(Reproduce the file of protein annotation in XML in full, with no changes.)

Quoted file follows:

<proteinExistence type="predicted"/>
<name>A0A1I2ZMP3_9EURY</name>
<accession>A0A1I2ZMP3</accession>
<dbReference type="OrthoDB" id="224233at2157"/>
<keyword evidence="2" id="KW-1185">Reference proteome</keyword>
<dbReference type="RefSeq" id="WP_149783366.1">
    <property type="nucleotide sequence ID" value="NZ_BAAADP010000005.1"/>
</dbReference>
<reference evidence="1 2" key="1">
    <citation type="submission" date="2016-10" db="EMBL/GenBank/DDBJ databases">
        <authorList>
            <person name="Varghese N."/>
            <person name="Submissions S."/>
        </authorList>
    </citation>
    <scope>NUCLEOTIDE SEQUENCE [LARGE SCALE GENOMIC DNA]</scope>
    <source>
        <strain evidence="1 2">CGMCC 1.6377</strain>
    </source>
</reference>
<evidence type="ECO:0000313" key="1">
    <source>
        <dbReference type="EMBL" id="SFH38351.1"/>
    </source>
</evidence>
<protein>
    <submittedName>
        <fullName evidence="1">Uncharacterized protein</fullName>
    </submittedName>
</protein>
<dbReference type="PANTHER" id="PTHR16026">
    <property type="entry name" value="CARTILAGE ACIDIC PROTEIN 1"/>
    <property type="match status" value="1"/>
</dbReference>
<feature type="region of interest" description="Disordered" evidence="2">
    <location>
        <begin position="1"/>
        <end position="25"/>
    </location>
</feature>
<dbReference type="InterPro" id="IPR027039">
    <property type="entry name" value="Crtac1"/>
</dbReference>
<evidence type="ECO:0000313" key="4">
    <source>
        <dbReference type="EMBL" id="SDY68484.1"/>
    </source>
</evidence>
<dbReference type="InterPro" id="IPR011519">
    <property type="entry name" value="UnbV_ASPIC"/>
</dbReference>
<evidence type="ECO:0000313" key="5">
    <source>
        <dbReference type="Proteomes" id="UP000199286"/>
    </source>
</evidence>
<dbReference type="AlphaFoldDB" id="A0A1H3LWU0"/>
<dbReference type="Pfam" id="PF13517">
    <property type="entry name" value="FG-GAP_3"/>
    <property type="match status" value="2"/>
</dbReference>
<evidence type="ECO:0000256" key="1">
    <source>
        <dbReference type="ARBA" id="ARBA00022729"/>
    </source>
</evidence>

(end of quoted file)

<proteinExistence type="predicted"/>
<name>A0A1I2ZMP3_9EURY</name>
<accession>A0A1I2ZMP3</accession>
<dbReference type="OrthoDB" id="224233at2157"/>
<keyword evidence="2" id="KW-1185">Reference proteome</keyword>
<dbReference type="RefSeq" id="WP_149783366.1">
    <property type="nucleotide sequence ID" value="NZ_BAAADP010000005.1"/>
</dbReference>
<reference evidence="1 2" key="1">
    <citation type="submission" date="2016-10" db="EMBL/GenBank/DDBJ databases">
        <authorList>
            <person name="Varghese N."/>
            <person name="Submissions S."/>
        </authorList>
    </citation>
    <scope>NUCLEOTIDE SEQUENCE [LARGE SCALE GENOMIC DNA]</scope>
    <source>
        <strain evidence="1 2">CGMCC 1.6377</strain>
    </source>
</reference>
<evidence type="ECO:0000313" key="1">
    <source>
        <dbReference type="EMBL" id="SFH38351.1"/>
    </source>
</evidence>
<protein>
    <submittedName>
        <fullName evidence="1">Uncharacterized protein</fullName>
    </submittedName>
</protein>
<dbReference type="PANTHER" id="PTHR16026">
    <property type="entry name" value="CARTILAGE ACIDIC PROTEIN 1"/>
    <property type="match status" value="1"/>
</dbReference>
<feature type="region of interest" description="Disordered" evidence="2">
    <location>
        <begin position="1"/>
        <end position="25"/>
    </location>
</feature>
<dbReference type="InterPro" id="IPR027039">
    <property type="entry name" value="Crtac1"/>
</dbReference>
<evidence type="ECO:0000313" key="4">
    <source>
        <dbReference type="EMBL" id="SDY68484.1"/>
    </source>
</evidence>
<dbReference type="InterPro" id="IPR011519">
    <property type="entry name" value="UnbV_ASPIC"/>
</dbReference>
<evidence type="ECO:0000313" key="5">
    <source>
        <dbReference type="Proteomes" id="UP000199286"/>
    </source>
</evidence>
<dbReference type="AlphaFoldDB" id="A0A1H3LWU0"/>
<dbReference type="Pfam" id="PF13517">
    <property type="entry name" value="FG-GAP_3"/>
    <property type="match status" value="2"/>
</dbReference>
<evidence type="ECO:0000256" key="1">
    <source>
        <dbReference type="ARBA" id="ARBA00022729"/>
    </source>
</evidence>